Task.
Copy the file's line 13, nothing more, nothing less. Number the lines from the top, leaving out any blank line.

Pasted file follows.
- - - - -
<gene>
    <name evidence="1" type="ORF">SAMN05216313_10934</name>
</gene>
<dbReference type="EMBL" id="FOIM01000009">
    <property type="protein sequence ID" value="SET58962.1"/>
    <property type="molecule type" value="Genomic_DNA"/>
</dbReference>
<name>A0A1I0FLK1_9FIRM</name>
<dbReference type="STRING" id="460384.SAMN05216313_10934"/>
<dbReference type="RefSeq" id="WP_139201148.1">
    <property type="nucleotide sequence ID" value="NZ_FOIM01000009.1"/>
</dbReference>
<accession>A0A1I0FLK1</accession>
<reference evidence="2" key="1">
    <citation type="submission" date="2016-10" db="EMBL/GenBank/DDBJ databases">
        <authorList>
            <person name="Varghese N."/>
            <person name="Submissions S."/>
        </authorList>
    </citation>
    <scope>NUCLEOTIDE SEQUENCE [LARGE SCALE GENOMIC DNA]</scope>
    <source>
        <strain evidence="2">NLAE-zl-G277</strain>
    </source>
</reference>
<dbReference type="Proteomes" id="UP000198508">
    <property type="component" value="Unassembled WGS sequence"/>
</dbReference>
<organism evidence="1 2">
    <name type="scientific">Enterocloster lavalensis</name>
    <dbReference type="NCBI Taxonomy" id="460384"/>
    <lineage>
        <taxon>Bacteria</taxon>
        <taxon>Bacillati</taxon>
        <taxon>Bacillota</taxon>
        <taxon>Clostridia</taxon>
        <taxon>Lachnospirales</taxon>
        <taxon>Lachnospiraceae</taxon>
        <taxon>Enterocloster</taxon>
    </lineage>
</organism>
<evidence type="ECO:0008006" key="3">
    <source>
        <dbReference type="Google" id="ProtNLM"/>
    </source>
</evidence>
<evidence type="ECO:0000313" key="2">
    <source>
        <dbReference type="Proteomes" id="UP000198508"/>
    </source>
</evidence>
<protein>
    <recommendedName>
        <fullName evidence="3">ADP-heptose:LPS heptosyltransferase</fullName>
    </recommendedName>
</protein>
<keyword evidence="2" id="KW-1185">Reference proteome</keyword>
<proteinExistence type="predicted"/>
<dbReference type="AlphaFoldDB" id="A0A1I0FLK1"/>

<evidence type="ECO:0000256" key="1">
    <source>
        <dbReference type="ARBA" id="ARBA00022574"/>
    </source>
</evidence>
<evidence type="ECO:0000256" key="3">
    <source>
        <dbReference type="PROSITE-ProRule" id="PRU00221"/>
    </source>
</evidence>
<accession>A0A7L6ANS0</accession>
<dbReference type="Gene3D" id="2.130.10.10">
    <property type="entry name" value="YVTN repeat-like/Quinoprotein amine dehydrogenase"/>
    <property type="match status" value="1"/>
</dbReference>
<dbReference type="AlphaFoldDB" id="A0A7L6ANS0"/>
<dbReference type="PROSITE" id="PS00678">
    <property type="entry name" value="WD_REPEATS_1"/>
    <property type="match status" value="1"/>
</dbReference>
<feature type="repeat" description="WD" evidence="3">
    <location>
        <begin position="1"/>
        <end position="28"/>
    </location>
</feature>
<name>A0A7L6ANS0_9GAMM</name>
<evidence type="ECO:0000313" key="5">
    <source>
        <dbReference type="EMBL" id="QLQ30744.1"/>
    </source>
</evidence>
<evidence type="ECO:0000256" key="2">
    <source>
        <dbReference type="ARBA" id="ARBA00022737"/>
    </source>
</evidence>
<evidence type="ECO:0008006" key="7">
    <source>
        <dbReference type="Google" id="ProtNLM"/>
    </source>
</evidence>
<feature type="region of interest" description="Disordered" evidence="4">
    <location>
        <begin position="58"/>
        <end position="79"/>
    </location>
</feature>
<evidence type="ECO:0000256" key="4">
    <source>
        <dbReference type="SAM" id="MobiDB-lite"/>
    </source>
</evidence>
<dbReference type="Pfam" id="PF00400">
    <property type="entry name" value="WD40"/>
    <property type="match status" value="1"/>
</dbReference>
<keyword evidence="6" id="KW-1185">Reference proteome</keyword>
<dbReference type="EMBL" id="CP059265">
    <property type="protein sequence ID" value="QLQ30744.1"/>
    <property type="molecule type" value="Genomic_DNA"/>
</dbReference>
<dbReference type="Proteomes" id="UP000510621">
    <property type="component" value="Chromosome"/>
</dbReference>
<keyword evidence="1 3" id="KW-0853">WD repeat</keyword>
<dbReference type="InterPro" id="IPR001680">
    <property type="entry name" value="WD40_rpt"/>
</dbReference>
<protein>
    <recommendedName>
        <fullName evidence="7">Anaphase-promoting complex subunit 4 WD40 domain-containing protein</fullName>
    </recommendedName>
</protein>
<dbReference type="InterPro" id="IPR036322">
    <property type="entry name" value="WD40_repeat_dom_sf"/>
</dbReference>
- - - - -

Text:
<accession>A0A1I0FLK1</accession>